In the News

Leading Human Rights Watchdog to Sue U.S. Customs Service for Not Enforcing Laws Against Child Labor

Also Demand That Five U.S. Companies Importing Cocoa from Africa Act to Stop Child Slavery on Suppliers’ Farms
10/04/2004

CONTACT: Ira Arlook, New Economy Communications (202) 721-0111

On Thursday morning, October 28, The International Labor Rights Fund (ILRF) will file a lawsuit with the U.S. Court of International Trade (CIT) in New York City against the U.S. Customs Service for failure to enforce its own laws against the importation of goods made by forced child labor.

Flower Power

Shanghai Star
09/09/2004

Aide Silva has spent 13 years working in the flower planta tions surrounding Colombia's capital Bogota, making sure carnations and roses grow straight and uniform for export.

But five days after she and 26 other workers decided to form a union to confront Benilda Flowers about management changes that lowered their wages, her job description changed.

Products of Brazil's slavery find way to U.S. markets

Knight Rider
09/05/2004

By Kevin G. Hall

BETHESDA, Md. - Products tainted by Brazilian slavery are finding their way into U.S. stores and homes more often despite the efforts of concerned trade groups, activists and consumers.

Some U.S. companies turn a blind eye in order to buy Brazilian products at the lower prices that slavery helps make possible. Other companies are like most Americans: ignorant about Brazilian slavery, let alone which of its exports are tainted by slavery or what to do about it.

Not in Their Backyard

CorpWatch
07/14/2004

Legal experts and activists weigh impact of Supreme Court decision to uphold the Alien Tort Claims Act, commonly used by human rights groups to try cases against U.S. corporations on American soil.

by Jacqueline Koch, Special to CorpWatch

Though he may never set foot in America, an Iraqi man simply identified as “Plaintiff Ahmed” wants to have his day in a US court.

Rights Ruling a Compromise

Washington Post
06/30/2004

By Charles Lane

The Supreme Court issued a compromise ruling in its first interpretation of a key human rights law yesterday, upholding the right of foreigners to seek compensation in U.S. courts for abuses that take place abroad but urging federal judges to interpret that right narrowly to avoid judicial interference in foreign affairs.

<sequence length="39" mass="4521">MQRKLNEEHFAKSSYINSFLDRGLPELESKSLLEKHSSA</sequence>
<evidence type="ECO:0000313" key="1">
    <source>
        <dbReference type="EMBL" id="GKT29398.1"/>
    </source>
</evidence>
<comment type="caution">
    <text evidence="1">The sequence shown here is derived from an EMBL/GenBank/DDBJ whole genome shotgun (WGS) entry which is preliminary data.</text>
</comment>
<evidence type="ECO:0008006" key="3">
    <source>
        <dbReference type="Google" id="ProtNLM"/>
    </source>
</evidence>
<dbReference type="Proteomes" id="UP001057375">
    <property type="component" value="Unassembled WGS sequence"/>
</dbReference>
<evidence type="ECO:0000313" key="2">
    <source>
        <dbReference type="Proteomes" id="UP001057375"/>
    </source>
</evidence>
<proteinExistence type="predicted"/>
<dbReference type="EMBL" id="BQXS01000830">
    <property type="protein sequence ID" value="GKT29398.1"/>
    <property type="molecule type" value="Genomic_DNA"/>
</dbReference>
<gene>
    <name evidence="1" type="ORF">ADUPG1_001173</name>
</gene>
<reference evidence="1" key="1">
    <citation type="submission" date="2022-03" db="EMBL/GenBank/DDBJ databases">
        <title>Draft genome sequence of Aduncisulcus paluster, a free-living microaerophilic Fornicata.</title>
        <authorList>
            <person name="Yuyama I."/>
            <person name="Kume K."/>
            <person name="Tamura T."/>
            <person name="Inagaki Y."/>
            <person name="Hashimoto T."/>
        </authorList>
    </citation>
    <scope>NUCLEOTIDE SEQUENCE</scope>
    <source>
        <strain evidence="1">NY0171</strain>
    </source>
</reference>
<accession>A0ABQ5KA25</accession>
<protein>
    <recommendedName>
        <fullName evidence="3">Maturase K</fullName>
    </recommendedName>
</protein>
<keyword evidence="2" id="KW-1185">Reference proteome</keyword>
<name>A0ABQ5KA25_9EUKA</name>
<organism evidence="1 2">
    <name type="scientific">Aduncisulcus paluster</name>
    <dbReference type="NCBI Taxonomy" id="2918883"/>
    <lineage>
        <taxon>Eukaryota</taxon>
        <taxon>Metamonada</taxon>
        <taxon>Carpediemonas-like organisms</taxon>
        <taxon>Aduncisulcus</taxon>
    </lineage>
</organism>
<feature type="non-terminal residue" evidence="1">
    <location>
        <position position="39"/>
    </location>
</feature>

Human Rights Abuses Worldwide Are Held to Fall Under U.S. Courts

New York Times
06/30/2004

By Charles Lane

The Supreme Court issued a compromise ruling in its first interpretation of a key human rights law yesterday, upholding the right of foreigners to seek compensation in U.S. courts for abuses that take place abroad but urging federal judges to interpret that right narrowly to avoid judicial interference in foreign affairs.

Court Limits Use of U.S. Law by Foreigners

Financial Times
06/29/2004

By Patti Waldmeir

The US Supreme Court on Tuesday handed a partial victory to international businesses when it narrowed the scope of lawsuits that can be brought in US courts alleging misconduct by companies abroad.

But the court stopped short of barring all suits under the controversial Alien Tort statute, a 1789 law recently used by human rights activists to sue multinational companies in US courts over involvement in human rights abuses abroad.

Nepalese Get Trapped in Indian Circuses

The Washington Times
06/25/2004

By Shaikh Azizur Rahman

NEW DELHI — Children's rights campaigners trying to rescue enslaved Nepalese children from a circus in the north Indian state of Uttar Pradesh were attacked last week by circus employees with guns, machetes and iron rods inside the tent of the Great Roman Circus.

The Indian activists, accompanied by Nepalese activists and the parents of some of the enslaved children, were chased away by circus managers and hired thugs who warned them not to return to the circus again.

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